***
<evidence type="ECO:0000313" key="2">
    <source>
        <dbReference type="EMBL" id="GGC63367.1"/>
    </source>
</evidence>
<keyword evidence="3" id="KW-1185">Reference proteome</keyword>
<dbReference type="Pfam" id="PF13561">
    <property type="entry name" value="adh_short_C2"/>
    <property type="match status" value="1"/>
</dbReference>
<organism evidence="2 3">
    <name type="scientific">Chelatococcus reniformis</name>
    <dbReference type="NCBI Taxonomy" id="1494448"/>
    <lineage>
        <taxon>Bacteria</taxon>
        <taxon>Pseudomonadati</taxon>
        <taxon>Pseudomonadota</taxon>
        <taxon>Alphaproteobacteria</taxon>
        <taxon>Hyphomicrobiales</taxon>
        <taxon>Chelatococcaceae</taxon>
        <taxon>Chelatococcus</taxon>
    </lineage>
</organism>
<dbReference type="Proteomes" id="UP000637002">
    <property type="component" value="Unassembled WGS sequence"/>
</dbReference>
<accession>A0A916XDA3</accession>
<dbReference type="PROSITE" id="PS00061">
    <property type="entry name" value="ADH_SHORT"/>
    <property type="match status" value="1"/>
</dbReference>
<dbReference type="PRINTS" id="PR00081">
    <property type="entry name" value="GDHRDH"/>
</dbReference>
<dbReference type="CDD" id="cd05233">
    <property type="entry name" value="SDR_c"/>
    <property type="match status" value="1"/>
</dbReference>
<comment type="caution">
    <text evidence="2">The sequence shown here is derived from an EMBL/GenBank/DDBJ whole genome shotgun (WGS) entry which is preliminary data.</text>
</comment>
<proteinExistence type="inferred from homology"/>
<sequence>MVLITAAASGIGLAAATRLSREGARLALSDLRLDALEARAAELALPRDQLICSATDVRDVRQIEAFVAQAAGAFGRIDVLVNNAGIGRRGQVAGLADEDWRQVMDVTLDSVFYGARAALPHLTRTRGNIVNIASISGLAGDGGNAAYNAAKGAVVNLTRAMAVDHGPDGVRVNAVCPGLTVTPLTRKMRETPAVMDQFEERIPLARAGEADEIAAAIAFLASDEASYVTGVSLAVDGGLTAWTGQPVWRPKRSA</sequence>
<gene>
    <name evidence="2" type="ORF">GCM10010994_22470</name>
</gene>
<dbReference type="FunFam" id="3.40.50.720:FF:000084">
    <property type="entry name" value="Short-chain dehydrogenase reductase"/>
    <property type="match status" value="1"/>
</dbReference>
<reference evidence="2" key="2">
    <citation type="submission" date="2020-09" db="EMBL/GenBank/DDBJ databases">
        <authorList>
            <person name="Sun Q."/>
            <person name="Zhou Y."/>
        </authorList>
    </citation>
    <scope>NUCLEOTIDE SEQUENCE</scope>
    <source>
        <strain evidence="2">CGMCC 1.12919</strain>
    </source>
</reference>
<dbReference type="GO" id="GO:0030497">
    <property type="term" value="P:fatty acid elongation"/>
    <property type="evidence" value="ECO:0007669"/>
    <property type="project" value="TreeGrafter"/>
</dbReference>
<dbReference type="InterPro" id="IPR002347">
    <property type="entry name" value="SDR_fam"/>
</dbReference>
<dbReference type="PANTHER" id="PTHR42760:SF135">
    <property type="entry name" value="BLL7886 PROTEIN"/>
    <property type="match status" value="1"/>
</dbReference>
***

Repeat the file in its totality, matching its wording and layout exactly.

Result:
<evidence type="ECO:0000313" key="2">
    <source>
        <dbReference type="EMBL" id="GGC63367.1"/>
    </source>
</evidence>
<keyword evidence="3" id="KW-1185">Reference proteome</keyword>
<dbReference type="Pfam" id="PF13561">
    <property type="entry name" value="adh_short_C2"/>
    <property type="match status" value="1"/>
</dbReference>
<organism evidence="2 3">
    <name type="scientific">Chelatococcus reniformis</name>
    <dbReference type="NCBI Taxonomy" id="1494448"/>
    <lineage>
        <taxon>Bacteria</taxon>
        <taxon>Pseudomonadati</taxon>
        <taxon>Pseudomonadota</taxon>
        <taxon>Alphaproteobacteria</taxon>
        <taxon>Hyphomicrobiales</taxon>
        <taxon>Chelatococcaceae</taxon>
        <taxon>Chelatococcus</taxon>
    </lineage>
</organism>
<dbReference type="Proteomes" id="UP000637002">
    <property type="component" value="Unassembled WGS sequence"/>
</dbReference>
<accession>A0A916XDA3</accession>
<dbReference type="PROSITE" id="PS00061">
    <property type="entry name" value="ADH_SHORT"/>
    <property type="match status" value="1"/>
</dbReference>
<dbReference type="PRINTS" id="PR00081">
    <property type="entry name" value="GDHRDH"/>
</dbReference>
<dbReference type="CDD" id="cd05233">
    <property type="entry name" value="SDR_c"/>
    <property type="match status" value="1"/>
</dbReference>
<comment type="caution">
    <text evidence="2">The sequence shown here is derived from an EMBL/GenBank/DDBJ whole genome shotgun (WGS) entry which is preliminary data.</text>
</comment>
<proteinExistence type="inferred from homology"/>
<sequence>MVLITAAASGIGLAAATRLSREGARLALSDLRLDALEARAAELALPRDQLICSATDVRDVRQIEAFVAQAAGAFGRIDVLVNNAGIGRRGQVAGLADEDWRQVMDVTLDSVFYGARAALPHLTRTRGNIVNIASISGLAGDGGNAAYNAAKGAVVNLTRAMAVDHGPDGVRVNAVCPGLTVTPLTRKMRETPAVMDQFEERIPLARAGEADEIAAAIAFLASDEASYVTGVSLAVDGGLTAWTGQPVWRPKRSA</sequence>
<gene>
    <name evidence="2" type="ORF">GCM10010994_22470</name>
</gene>
<dbReference type="FunFam" id="3.40.50.720:FF:000084">
    <property type="entry name" value="Short-chain dehydrogenase reductase"/>
    <property type="match status" value="1"/>
</dbReference>
<reference evidence="2" key="2">
    <citation type="submission" date="2020-09" db="EMBL/GenBank/DDBJ databases">
        <authorList>
            <person name="Sun Q."/>
            <person name="Zhou Y."/>
        </authorList>
    </citation>
    <scope>NUCLEOTIDE SEQUENCE</scope>
    <source>
        <strain evidence="2">CGMCC 1.12919</strain>
    </source>
</reference>
<dbReference type="GO" id="GO:0030497">
    <property type="term" value="P:fatty acid elongation"/>
    <property type="evidence" value="ECO:0007669"/>
    <property type="project" value="TreeGrafter"/>
</dbReference>
<dbReference type="InterPro" id="IPR002347">
    <property type="entry name" value="SDR_fam"/>
</dbReference>
<dbReference type="PANTHER" id="PTHR42760:SF135">
    <property type="entry name" value="BLL7886 PROTEIN"/>
    <property type="match status" value="1"/>
</dbReference>